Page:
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V. M. Salgaocar & Bro. Mines Automation From NFC-based Process

The Indian mining company has deployed a Near-Field Communication system to simplify the tracking of trucks from its iron mines to weigh stations, and through its processing plant.
By Mary Catherine O'Connor
Jun 29, 2011V. M. Salgaocar & Bro., an Indian mining firm that sells iron ore to some of the world's largest steel mills, has deployed a Near-Field Communication (NFC) solution designed to simplify the tracking of trucks from the company's iron mines to various weigh stations, as well as through the firm's processing plant.

In 2009, V. M. Salgaocar parterned with Infotek Software & Systems (i-TEK) to develop and implement the system. The solution, which has been deployed to date at three iron mines in Goa, India, eliminates the need for manual, paper-based documentation, the company reports.


The supervisor's NFC phone contains RFID application software known as 4r Mines.
"A lot of discussions and brainstorming happened during the technology-selection process," says Ashim Patil, i-TEK's CEO. "The major decision to be taken was between short-range and long-range RFID. Long-range has its own benefits, where the truck gets identified over a few meters, and it apparently would result in faster throughput."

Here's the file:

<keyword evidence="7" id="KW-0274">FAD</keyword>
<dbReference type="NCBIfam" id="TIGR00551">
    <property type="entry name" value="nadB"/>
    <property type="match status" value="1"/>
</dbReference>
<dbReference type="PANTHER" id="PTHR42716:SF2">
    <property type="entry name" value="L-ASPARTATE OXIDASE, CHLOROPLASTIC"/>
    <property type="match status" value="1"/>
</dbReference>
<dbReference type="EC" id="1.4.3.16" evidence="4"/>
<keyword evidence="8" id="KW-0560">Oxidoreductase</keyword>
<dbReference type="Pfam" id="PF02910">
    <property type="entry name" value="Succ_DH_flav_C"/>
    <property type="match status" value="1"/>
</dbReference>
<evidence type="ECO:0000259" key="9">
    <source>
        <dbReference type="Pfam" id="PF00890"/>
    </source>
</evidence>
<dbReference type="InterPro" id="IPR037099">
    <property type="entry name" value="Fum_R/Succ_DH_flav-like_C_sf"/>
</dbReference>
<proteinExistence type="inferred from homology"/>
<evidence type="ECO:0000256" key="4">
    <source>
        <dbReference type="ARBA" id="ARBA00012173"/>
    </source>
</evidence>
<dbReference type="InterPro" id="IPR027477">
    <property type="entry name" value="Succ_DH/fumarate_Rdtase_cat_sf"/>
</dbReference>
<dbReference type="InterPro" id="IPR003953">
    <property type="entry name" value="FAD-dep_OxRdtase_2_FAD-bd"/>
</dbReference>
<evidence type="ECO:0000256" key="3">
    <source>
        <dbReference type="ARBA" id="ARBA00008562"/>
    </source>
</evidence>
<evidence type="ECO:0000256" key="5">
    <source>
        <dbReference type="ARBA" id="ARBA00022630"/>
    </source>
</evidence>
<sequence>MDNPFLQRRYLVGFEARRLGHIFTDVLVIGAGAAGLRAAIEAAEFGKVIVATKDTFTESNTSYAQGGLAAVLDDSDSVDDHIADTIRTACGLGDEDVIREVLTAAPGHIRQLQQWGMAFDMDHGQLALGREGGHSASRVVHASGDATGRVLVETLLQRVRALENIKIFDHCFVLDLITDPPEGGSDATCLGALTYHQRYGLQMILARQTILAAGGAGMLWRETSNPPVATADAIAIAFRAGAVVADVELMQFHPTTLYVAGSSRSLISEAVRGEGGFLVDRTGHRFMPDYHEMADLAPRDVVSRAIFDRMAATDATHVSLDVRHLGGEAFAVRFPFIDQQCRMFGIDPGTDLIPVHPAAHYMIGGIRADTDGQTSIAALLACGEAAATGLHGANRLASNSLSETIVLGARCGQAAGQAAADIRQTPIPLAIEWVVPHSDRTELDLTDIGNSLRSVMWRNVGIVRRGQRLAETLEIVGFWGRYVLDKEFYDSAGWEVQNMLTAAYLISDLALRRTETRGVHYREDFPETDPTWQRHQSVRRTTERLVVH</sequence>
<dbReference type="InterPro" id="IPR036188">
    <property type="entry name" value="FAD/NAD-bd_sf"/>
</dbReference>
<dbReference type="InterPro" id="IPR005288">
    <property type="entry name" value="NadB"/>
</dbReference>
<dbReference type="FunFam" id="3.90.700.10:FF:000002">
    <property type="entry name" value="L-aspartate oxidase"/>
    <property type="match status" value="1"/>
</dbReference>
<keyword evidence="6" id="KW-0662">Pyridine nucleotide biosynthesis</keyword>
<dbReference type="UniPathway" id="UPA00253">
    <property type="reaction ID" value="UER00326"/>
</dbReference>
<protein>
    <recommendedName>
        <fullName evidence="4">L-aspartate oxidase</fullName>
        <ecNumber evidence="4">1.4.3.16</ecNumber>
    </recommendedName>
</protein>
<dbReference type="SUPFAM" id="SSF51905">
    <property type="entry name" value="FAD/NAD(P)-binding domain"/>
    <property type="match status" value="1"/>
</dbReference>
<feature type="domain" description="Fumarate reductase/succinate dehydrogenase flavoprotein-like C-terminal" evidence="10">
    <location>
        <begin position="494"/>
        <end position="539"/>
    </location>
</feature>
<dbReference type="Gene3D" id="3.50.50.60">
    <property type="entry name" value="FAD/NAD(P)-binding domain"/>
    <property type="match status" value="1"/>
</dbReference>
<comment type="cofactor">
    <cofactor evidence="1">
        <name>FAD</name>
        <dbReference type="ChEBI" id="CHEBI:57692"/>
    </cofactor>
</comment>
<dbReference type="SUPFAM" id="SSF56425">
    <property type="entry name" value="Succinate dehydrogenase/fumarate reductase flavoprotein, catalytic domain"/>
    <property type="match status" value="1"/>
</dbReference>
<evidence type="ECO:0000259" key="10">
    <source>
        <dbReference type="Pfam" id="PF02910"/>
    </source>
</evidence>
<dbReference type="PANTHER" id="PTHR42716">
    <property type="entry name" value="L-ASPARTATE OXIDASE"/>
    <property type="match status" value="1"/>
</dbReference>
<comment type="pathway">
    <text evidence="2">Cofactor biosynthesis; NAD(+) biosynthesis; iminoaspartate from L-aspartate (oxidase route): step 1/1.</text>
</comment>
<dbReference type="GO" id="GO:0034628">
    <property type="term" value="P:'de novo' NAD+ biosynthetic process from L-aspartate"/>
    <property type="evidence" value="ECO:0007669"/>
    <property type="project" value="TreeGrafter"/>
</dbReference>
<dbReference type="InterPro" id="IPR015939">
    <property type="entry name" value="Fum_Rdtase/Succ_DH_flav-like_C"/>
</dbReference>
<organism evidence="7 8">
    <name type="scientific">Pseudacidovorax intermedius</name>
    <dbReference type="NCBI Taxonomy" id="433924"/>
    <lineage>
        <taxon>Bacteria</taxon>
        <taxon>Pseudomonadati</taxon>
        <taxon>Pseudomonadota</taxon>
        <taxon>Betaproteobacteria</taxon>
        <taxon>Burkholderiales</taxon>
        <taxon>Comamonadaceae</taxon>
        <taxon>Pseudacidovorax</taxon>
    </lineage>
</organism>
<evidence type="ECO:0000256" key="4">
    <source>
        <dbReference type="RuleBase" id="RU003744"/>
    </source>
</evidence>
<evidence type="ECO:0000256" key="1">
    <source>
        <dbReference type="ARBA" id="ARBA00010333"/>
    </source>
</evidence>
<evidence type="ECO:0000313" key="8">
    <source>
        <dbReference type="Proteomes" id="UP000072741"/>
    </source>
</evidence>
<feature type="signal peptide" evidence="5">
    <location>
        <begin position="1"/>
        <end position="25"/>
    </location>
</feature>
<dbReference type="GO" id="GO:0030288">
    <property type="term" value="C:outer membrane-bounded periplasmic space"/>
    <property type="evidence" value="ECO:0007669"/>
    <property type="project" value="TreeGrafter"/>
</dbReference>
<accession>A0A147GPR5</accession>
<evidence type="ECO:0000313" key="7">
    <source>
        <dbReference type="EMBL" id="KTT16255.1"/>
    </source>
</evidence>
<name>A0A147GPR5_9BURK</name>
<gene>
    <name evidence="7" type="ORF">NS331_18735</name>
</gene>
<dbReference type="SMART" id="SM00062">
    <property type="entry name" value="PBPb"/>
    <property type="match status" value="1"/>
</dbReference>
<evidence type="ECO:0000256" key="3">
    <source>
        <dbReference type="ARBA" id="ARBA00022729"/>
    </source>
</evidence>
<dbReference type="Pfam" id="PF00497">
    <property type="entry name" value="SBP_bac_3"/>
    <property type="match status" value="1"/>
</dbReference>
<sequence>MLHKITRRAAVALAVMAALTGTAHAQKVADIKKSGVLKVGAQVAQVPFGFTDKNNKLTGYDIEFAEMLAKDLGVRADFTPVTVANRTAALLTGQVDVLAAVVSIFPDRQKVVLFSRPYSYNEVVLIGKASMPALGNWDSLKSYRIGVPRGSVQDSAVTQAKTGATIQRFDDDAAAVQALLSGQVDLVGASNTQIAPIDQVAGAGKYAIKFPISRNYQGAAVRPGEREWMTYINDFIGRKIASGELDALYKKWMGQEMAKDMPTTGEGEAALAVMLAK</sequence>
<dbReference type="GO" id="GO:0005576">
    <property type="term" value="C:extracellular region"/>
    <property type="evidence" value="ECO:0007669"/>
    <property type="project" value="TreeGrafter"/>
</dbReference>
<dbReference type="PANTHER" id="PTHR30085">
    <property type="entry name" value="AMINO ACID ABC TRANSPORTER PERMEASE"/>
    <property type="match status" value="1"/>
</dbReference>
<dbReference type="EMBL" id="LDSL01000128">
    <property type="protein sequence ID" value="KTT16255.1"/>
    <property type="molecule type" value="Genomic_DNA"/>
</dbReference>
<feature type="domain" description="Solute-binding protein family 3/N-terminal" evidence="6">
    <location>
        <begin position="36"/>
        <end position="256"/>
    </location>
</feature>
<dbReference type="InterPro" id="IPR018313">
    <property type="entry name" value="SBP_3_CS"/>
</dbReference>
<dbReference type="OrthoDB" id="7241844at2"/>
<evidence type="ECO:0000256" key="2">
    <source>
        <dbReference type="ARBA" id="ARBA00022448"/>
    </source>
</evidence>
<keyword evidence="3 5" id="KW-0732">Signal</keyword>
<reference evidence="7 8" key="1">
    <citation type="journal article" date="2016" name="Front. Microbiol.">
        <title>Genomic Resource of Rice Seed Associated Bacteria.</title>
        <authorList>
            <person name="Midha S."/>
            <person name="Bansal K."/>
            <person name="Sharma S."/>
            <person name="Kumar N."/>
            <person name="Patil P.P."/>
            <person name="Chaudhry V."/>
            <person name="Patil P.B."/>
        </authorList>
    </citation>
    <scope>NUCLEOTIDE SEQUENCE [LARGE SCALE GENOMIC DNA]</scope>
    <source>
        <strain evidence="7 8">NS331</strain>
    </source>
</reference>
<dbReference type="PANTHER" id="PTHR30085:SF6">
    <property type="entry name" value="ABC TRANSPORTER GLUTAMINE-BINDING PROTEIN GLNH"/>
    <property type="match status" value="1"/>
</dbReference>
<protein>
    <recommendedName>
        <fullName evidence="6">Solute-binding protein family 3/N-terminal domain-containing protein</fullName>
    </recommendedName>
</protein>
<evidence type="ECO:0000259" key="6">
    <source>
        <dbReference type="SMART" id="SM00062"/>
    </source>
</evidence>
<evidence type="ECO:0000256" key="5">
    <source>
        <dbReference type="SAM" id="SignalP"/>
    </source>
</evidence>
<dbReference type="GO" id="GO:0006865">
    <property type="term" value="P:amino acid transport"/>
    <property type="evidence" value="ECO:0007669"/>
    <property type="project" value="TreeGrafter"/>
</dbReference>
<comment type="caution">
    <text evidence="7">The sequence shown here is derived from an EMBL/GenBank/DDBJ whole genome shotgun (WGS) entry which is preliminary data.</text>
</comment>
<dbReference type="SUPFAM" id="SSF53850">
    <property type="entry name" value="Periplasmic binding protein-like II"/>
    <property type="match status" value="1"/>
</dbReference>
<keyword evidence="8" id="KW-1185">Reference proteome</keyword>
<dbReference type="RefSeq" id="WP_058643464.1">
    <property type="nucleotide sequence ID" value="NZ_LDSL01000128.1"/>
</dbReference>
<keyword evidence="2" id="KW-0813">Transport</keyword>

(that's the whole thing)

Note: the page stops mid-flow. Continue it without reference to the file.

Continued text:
But the team was concerned that the trucks and other metallic materials within the vicinity might interfere with the RF transmission between passive ultrahigh-frequency (UHF) tags and readers. Moreover, Patil says, high-memory tags were deemed important, since the company wanted to write each truck's identification number, tare weight, gross weight, ore type and route information to the tag, along with a time stamp showing when that tag was interrogated.

Ultimately, i-TEK developed a solution based on the ISO 14443-A standard, using high-frequency (HF) 13.56 MHz passive RFID tags and readers, as well as Nokia 6212 cell phones containing NFC modules. NFC, an RFID communication protocol based on the ISO 14443 standard, was developed for use in mobile devices, such as cell phones.

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